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SARVAJAN HITAYA SARVAJAN SUKHAYA-FOR THE GAIN OF THE MANY AND FOR THE WELFARE OF THE MANY
C.M. Pays Homage to Martyr Policemen on ‘Police Memorial Day’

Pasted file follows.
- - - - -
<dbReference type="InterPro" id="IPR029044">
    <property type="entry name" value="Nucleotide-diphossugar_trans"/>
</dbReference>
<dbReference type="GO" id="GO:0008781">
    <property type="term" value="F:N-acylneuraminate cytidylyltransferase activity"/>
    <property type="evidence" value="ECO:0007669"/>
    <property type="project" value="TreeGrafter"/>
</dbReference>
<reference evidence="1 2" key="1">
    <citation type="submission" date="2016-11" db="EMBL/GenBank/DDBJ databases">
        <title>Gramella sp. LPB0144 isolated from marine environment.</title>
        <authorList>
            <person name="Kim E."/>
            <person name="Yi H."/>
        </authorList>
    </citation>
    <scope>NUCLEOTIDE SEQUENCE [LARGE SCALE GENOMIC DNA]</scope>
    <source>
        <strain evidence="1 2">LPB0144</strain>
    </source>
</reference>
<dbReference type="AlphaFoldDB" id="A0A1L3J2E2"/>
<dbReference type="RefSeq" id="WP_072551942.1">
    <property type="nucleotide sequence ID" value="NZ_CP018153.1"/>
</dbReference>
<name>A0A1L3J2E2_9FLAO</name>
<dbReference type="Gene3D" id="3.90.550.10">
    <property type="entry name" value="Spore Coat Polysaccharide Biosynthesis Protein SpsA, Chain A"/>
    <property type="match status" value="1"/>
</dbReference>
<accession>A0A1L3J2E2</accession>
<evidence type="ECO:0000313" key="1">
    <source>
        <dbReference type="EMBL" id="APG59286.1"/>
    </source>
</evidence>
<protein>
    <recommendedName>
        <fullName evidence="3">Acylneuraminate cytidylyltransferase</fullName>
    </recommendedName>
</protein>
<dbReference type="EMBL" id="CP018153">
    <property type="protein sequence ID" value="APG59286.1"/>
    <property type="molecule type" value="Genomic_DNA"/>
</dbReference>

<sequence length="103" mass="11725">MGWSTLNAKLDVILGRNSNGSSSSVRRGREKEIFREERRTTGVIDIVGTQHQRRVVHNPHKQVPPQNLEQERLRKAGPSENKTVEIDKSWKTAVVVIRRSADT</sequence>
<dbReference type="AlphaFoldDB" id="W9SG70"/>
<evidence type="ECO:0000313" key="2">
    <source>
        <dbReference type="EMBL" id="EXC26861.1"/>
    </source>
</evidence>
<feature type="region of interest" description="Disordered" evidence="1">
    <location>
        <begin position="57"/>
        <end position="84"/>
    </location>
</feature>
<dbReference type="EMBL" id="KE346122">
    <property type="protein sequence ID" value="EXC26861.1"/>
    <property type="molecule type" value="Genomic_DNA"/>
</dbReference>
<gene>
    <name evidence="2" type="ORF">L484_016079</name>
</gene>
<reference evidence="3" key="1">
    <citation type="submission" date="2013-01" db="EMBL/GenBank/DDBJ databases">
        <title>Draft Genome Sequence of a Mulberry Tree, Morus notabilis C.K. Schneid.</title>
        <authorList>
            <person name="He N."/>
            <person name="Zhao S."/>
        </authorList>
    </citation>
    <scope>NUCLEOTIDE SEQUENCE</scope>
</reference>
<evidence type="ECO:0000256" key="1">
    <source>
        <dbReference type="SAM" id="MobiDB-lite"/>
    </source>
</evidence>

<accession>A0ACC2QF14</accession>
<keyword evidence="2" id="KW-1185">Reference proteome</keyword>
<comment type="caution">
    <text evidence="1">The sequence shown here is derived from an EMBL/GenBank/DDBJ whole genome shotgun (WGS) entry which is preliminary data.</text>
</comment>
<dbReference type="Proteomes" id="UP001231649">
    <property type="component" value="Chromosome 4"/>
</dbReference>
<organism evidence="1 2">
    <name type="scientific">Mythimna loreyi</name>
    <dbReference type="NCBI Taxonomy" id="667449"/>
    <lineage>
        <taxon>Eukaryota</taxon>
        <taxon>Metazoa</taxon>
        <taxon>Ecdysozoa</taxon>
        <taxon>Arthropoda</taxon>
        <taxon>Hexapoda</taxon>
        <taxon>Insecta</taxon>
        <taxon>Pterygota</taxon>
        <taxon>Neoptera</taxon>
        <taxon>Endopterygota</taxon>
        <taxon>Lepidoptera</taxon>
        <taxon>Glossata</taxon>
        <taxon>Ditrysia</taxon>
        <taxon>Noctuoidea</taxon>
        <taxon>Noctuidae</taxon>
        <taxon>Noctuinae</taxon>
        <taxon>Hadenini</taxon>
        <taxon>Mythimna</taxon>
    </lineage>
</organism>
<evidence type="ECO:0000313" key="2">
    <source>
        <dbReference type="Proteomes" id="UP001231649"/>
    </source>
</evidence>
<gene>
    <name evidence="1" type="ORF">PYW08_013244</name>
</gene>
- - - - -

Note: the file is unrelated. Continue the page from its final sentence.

Lucknow: October 21, 2007 U.P. Chief Minister Km. Mayawati paid homage to the martyr policemen in local police lines here today on the occasion of Police Memorial Day. She said that arrangement of Rs.2.81Crore has been made for the welfare of policemen. The Chief Minister said that a sum of Rs.80 Crore has been made available for making total payment of the pending travelling allowance bills of policemen, immediately. She also assured that the arrangement for making total payment of the pending medical claims of policemen. She also announced for providing a sum of Rs.06 Crore medical insurance and Rs.26.27 Crore for the construction of residential and non-residential buildings. She also announced enhancement of Rs.50 per month in the nutritious diet allowance of policemen. About two lakh policemen will be benefited with this decision of the State Government. Addressing the police personnel on this occasion Km. Mayawati said they performed their duties in adverse circumstances and proper arrangements for their lodging could not be made. She said a sum of Rs.50 Crore will be provided for providing pre-fabricated cabins and residences created with modern technology. She said that adequate amount will be made available for construction police lines residential and non-residential complexes in newly created districts of Hathras, Shrawasti, Auraiyya, Chandauli, Jyotiba Phule Nagar and Baghpat. She has also directed the Home Department that more and more promotional opportunities should be provided for policemen of every rank. The Chief Minister said that the efficiency of U.P. Police had given it a different image the forces of U.P., while taking stern action against the notorious dacoit gangs, successfully eliminated Dadua and other dacoits and members of their gang. This was a great achievement of the policemen who mere making their allout efforts to silence the guns of dacoits operating in the ravines of Chambal and Yamuna and on banks of river Ganga. This has helped in creating an atmosphere of fearlessness in the society. That was why, her government honoured the policeman and members of the team of S.T.F. who were instrumental in elimination of Dadua gang. She said that her government has promised to provide an atmosphere free from fear, crime and injustice to the people. The first priority of her government to govern the people by rule of law. She said that she has provided was atmosphere to the policemen in which they could work freely and fearlessly and impartially. In her address the Chief Minister assured that her government would take all the initiative for providing protection and to look after the family members of the martyr policemen. She informed that a total amount of Rs.1.50 Crore was provided for ex-gratia payment to the dependents of policemen during last year. Assistance of Rs.85,000 was also provided for the wounded policemen. A total of 340 dependents of policemen, who were killed in action, have been sent for training. These dependents were provided employment on the post of constable on compassionate ground. Besides 40 dependents were provided employment in class IV vacancies. Speaking on the occasion the Director General of Police Mr. Vikram Singh said that as many as 711 policemen laid down their lives while performing their duties from September1, 2006 & August 31, 2007 in India, which include 134 policemen from Uttar Pradesh. This include one D.S.P. two Inspectors, 13 Sub-Inspectors, 15 Head Constables one Head Operator, 96 Constables, five Constable drivers and Constable fire service. The Services of these personnel were exemplary and the policemen should take lessons from their bravery and dutifulness. Those present on the occasion include Cabinet Minister, Mr.Satish Chandra Mishra, Cabinet Secretary, Mr. Shashank Shekhar Singh, Chief Secretary Mr. Prashant Kumar Mishra Principal Home Secretary, Mr. J.N. Chamber Secretary to Chief Minister Mr. Navneet Sehgal and other senior police officers. ——————–